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February 18, 2012 at 12:31 am #96913dalecooperMember
As a matter of fact, I am prepared for business related costs and this is why I have so few money to spend in the software. I had to buy myself hardware too.
I am followed up by a state organization that helps business creators in the beginning process.
It’s a long time since I’m not a student anymore. I’m 28 years old and worked in several companies (and had several occupations) before I create my own business.August 21, 2012 at 8:16 pm #108301StephenESCMember
Maybe I’m missing something, but why all the hate for Adobe’s subscription-based licensing?
I keep hearing people say that it’s more expensive in the long-run, but if you’re used to buying the Creative Suite for both print and web design, and upgrading regularly, I can’t see it being more expensive for almost seven years. Plus, the subscription deal gives you access to everything, and the latest of it. Monthly payments also make tracking cost for software purchases easier for tax purposes.
Besides, even if you do decide to “buy” the applications outright, you never actually own the software, only a license. And technically even that, in some circumstances, could be revoked.August 22, 2012 at 2:46 am #108307chrisburtonParticipant
@JoshWhite What Typekit plan does it come with?
Edit: Whoa! It comes with the ‘Portfolio’ plan. I wish I would have known this before upgrading to CS6 (PS & AI) and the Portfolio plan at the same time.August 22, 2012 at 3:12 am #108309JeremyLMember
I think the key here is profitability as mentioned in the original post (… show profit in a few months ?)
If start up capital is the problem, why not start with the Creative Cloud (currently at US$49.99 per month for annual
or US$74.99 per month month by month.
then once you have built up some cashflow from clients, then buy your software.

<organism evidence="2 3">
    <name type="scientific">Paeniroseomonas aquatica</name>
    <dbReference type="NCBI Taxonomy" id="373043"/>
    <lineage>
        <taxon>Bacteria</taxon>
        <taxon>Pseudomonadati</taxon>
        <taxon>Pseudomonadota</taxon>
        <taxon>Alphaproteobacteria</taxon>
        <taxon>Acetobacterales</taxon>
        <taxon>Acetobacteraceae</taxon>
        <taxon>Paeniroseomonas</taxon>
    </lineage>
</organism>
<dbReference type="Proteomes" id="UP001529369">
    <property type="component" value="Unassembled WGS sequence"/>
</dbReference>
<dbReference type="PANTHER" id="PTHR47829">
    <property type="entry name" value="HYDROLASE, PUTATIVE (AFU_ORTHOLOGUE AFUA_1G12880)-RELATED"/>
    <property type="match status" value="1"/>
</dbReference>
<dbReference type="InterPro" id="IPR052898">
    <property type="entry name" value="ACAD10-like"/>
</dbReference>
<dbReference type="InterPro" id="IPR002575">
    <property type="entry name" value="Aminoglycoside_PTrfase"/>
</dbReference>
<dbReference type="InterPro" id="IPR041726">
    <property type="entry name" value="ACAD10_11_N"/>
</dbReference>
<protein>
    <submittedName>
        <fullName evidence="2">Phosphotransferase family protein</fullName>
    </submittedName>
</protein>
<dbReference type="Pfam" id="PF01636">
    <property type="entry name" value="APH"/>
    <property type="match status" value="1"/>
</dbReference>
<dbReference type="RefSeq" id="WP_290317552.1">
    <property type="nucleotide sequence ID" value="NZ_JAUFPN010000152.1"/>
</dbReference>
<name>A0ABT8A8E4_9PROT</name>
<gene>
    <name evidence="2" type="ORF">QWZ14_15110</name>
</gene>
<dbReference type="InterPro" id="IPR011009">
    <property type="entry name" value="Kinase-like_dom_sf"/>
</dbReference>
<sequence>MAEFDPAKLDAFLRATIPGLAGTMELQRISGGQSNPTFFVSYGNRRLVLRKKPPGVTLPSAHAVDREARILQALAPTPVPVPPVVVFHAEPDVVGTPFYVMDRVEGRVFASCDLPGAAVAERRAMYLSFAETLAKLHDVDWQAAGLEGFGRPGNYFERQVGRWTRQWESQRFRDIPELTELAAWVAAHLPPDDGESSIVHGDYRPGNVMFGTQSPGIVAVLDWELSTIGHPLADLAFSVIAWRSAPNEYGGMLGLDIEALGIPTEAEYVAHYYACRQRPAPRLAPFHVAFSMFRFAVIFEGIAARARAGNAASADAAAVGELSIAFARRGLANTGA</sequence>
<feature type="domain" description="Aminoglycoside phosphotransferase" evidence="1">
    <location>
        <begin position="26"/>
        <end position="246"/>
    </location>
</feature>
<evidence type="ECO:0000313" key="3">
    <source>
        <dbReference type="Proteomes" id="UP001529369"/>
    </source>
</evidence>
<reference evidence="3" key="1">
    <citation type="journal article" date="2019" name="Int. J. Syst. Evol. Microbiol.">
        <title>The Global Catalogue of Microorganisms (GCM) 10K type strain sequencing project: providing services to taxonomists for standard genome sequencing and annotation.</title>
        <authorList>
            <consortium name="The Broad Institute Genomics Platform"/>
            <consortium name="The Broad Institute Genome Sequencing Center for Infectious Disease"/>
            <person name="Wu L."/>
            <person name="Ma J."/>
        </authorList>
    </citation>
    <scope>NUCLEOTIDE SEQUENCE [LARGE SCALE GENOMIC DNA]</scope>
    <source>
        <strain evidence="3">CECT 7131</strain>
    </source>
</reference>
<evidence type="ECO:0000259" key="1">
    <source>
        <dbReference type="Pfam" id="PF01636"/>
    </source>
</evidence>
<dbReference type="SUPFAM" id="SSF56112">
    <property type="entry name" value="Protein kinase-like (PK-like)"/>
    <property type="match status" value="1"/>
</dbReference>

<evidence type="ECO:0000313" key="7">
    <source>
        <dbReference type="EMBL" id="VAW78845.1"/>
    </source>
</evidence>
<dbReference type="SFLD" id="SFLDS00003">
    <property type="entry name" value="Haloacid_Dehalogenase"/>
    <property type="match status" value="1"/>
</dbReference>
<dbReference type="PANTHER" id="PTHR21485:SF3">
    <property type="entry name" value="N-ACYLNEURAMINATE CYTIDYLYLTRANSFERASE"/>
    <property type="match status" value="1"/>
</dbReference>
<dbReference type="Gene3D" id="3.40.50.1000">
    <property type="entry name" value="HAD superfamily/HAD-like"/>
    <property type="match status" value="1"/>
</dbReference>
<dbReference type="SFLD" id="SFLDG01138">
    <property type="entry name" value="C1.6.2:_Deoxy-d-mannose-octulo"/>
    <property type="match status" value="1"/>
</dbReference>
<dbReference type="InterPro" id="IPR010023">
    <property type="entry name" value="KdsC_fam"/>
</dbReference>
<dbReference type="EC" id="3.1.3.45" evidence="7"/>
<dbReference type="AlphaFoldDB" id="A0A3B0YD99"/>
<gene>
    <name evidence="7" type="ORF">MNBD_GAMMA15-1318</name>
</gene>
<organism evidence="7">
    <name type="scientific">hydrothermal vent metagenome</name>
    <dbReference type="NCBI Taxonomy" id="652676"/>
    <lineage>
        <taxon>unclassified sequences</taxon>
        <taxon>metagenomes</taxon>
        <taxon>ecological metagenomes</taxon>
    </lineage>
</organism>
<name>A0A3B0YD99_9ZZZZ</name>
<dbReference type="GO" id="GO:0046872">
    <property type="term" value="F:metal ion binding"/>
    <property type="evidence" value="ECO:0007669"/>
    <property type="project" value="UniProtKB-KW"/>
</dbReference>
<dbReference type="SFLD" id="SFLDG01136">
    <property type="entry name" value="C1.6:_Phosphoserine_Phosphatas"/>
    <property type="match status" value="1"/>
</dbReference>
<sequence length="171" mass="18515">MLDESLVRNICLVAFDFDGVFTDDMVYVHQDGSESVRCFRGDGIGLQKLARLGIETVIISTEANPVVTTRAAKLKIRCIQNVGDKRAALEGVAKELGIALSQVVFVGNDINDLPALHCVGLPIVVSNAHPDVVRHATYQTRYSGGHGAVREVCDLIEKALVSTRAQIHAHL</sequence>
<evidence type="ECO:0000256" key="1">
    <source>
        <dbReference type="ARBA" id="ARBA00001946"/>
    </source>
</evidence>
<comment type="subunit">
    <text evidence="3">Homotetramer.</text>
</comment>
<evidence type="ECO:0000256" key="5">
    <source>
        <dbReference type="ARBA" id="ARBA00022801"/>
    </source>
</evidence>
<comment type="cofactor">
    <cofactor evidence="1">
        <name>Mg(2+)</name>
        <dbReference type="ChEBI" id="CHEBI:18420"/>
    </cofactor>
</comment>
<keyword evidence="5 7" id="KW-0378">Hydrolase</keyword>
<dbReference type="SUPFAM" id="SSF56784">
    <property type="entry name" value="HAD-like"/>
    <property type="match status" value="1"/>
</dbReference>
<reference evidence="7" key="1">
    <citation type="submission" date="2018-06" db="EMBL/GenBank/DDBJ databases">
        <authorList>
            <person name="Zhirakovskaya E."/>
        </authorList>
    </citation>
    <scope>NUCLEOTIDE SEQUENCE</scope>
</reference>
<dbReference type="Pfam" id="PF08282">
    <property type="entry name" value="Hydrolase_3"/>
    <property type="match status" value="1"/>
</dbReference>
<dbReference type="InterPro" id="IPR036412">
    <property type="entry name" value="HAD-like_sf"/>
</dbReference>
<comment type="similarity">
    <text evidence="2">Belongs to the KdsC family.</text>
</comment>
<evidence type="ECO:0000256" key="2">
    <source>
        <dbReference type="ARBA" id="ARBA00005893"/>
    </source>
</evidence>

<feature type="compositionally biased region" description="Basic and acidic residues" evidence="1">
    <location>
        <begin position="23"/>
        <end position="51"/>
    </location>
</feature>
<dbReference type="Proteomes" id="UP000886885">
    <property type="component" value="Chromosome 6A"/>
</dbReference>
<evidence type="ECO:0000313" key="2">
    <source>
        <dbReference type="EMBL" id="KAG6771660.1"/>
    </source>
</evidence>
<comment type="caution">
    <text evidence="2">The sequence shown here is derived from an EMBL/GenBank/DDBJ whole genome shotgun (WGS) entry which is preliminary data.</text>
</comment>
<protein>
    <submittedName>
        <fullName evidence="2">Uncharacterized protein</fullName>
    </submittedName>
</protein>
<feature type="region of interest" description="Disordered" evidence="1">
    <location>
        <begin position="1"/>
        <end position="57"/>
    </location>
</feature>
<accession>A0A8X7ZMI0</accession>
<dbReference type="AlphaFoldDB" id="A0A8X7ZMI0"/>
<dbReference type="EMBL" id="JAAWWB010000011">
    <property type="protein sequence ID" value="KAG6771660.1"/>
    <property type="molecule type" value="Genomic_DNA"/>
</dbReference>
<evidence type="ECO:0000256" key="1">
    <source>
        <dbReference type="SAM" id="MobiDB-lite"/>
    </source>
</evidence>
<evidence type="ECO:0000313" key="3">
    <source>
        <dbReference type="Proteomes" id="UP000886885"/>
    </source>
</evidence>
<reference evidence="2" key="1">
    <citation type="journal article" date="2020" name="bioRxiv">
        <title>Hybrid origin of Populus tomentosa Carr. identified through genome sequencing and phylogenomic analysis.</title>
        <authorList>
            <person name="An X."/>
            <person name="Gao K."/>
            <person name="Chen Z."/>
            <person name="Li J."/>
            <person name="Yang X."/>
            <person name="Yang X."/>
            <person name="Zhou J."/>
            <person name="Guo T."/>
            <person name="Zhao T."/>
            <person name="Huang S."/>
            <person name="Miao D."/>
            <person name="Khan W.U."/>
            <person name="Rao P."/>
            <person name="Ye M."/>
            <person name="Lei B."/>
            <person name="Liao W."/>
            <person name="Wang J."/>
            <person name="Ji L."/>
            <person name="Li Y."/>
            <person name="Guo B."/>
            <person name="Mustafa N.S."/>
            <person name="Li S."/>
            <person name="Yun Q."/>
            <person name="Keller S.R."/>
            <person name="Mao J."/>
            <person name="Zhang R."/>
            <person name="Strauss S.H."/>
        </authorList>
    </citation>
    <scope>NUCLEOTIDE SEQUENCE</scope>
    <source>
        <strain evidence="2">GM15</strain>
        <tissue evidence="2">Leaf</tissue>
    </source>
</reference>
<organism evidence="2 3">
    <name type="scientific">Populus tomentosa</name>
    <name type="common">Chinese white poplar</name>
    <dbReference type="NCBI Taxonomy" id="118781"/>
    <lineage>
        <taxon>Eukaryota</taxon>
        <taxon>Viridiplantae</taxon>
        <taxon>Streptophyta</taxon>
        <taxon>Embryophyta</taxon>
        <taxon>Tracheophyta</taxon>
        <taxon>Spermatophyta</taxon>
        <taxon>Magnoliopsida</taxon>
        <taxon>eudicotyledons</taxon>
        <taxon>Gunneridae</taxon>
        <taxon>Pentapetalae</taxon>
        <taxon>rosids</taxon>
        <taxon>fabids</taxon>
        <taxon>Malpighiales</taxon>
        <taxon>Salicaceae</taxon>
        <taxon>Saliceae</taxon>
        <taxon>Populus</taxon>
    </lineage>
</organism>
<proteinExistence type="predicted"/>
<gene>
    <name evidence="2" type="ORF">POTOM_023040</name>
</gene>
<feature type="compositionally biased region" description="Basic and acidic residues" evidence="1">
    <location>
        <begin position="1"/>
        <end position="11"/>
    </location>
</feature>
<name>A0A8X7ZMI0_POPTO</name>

I assume you like the adobe products and want to use them, it’s just the cashola. Is that correct?
It’s been a few months now, wonder how what you did?August 22, 2012 at 3:44 am #108310dalecooperMember
Well, I didn’t go for a full adobe suite.
The only one I got is Fireworks, which is good for mockups, opens AI and PS files and has it’s fair load of options.
I use Sketch for Vector Graphics, which is very good and well maintained with regular major updates. I like the UI and ergonomics. When I need to do very complex stuffs, I use Inkscape which has a lot of options.
For bitmaps I use Pixelmator, which can do almost anything if you are not afraid to loose all the pre-build layer effects and make them by hand. The UI is slick and the software inexpensive. If I need to come back to a photoshop-like interface, I use Gimphoto, which is Gimp with photoshop menu layout and shortcuts.
I use Cheetah 3D for 3D stuffs, which is very good and really easy to use when you come from 3DSMAX!
Scribus is my InDesign replacement. It’s full fledged but has an annoying interface, which needs constant repeating tasks (ie: when you select a new object, you need to re-open the option window you were in while with the last object).
As for content management (bridge replacement) I use Raskin, which really improves my workflow.
Digikam and iPhoto for photo management and manipulation ; MotionComposer for basic flash creaction ; and Coda 2 for HTML editing.
It all costed me far less than an Adobe suite and I grew really familiar with all those tools. I actually like working with them, and not being stuck with Adobe philosophy. I also like being able to contact devs and ask them for new features and have them implemented in the next version (Sketch dev is good for that!).
So that’s it I think. Let me know what you think about it ;)
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